Grenville’s arrogance had offended George III and he dismissed him. The Marques of Rockingham and the Duke of Grattan was now made the Prime Minister. He remained in office only for one year. During that period two important Acts were passed which made his tenure memorable. They were (I) Repeal of the Stamp Act: and (ii) Declaratory Act.

As soon as Rockingham took the reins of office, the news reached England that the ‘Congress’ had met at New York and was determined to take a firm stand against the English Government. In a spirited speech, Pitt now the Earl of Chatham, said that ‘He rejoiced to find that the colonists had resisted so unjust a measure that our trade with America was worth £ 3.000,000 a year, and we were risking that sum for a miserable pittance; that taxation and representation went hand in hand, and that therefore the English Government had no right to tax the colonists.’ There was a genuine fear of a struggle with the colonies. Rockingham therefore took the wise and conciliatory step of repealing the obnoxious Stamp Act. The repeal of the Act received universal rejoicing in America. It appeared that the danger was over and the differences between the two had been abridged. It however, appears that it was only an attempt to stall the storm which was inevitable.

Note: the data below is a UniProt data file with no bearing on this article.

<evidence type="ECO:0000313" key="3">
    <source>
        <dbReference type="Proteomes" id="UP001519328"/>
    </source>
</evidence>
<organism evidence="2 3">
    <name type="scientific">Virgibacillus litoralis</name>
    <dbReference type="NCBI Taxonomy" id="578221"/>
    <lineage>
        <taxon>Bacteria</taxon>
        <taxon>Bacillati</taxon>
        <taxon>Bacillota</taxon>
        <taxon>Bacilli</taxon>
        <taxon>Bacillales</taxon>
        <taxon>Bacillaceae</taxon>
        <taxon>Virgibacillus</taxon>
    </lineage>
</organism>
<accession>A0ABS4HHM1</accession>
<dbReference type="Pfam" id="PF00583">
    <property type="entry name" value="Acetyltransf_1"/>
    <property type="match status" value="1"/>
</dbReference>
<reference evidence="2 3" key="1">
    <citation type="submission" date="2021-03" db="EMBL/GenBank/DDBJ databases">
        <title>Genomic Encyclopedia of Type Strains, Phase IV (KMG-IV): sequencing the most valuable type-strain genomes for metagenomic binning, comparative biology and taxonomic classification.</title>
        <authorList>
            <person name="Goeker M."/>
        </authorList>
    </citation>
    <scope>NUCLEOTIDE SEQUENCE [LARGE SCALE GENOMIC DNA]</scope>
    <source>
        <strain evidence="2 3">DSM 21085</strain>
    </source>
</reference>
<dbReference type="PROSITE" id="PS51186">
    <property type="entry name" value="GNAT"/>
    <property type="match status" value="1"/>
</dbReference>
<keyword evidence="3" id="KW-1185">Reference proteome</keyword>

However, Rockingham still wanted that the dignity and sovereignty of the British Parliament should be maintained. It was believed all along that British Government had every right to tax colonists which the latter challenged tooth and nail. Thus, a basic issue was involved and present arrangement was no solution to the problem. It was for this that the Declaratory Act was passed. It asserted the right of England to tax the colonists, as well as to legislate for them. This measure of Rockingham naturally did not pacify the colonists. They still nurtured hostile feelings against England in their heart. The colonists said that they did not resist the taxes but they resisted the taxes imposed by the British Parliament. They strongly felt that there was no representative of America on the British Parliament. They raised the slogan therefore. “No taxation, without representation”. Rockingham also failed to please these colonies.

The two Acts passed during the one-year regime of Rockingham had offended the King and the King’s friends. Pitt was again made the Prime Minister and his ministry was an assortment of people of all shades of opinion. Burke described the ministry as a “heterogeneous body of politicians as an administration so chequered and speckled as to be like a piece of diversified Mosaic work”. Charles of Townshend became the Chancellor of the Exchequer. He was a brilliant speaker. However, the ministry was a transcendental failure from beginning to end.